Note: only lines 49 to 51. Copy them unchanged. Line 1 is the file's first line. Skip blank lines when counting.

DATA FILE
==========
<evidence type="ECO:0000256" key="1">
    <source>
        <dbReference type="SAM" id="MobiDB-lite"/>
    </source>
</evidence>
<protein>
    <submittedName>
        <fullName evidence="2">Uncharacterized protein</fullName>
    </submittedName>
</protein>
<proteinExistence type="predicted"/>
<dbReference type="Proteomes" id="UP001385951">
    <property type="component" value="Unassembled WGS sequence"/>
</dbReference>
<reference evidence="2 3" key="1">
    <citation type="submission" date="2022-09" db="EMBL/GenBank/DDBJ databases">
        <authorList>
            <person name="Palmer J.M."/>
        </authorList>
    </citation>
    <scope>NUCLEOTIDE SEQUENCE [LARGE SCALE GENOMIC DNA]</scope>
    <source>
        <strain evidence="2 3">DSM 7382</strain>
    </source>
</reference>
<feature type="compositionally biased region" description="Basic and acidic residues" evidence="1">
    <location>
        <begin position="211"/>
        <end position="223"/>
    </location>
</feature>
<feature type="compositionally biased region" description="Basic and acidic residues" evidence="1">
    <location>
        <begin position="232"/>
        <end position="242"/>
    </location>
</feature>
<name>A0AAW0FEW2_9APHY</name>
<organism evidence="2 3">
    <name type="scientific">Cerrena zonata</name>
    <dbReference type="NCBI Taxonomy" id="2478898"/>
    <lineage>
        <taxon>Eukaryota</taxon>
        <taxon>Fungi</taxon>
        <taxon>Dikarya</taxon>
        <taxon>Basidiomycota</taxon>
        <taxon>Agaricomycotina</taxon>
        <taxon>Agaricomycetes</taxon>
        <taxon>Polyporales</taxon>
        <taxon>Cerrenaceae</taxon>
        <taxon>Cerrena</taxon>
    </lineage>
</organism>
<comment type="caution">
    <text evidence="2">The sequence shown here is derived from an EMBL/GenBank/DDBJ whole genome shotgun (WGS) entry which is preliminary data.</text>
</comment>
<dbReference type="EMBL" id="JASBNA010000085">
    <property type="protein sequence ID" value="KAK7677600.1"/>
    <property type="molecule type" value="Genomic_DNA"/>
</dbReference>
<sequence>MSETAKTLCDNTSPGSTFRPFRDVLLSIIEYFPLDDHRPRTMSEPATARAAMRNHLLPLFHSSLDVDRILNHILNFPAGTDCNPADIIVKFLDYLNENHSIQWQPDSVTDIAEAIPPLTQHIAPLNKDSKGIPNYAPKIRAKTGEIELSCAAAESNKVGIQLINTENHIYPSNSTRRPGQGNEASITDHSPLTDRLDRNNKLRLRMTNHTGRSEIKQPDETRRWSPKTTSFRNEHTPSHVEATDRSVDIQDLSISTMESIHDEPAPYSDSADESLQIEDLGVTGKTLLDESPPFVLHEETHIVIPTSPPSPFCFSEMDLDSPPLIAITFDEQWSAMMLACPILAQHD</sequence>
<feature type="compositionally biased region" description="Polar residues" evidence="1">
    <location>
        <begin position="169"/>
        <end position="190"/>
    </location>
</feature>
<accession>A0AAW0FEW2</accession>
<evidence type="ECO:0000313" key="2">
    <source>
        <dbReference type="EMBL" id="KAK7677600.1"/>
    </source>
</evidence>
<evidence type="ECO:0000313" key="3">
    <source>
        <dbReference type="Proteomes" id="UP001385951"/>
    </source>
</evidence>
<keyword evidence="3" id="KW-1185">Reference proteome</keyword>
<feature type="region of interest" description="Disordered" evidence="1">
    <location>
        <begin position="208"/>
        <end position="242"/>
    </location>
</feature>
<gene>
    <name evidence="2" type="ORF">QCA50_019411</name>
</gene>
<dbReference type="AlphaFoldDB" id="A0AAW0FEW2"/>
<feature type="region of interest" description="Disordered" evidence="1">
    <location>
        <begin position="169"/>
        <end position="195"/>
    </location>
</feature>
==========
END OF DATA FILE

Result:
        <taxon>Polyporales</taxon>
        <taxon>Cerrenaceae</taxon>
        <taxon>Cerrena</taxon>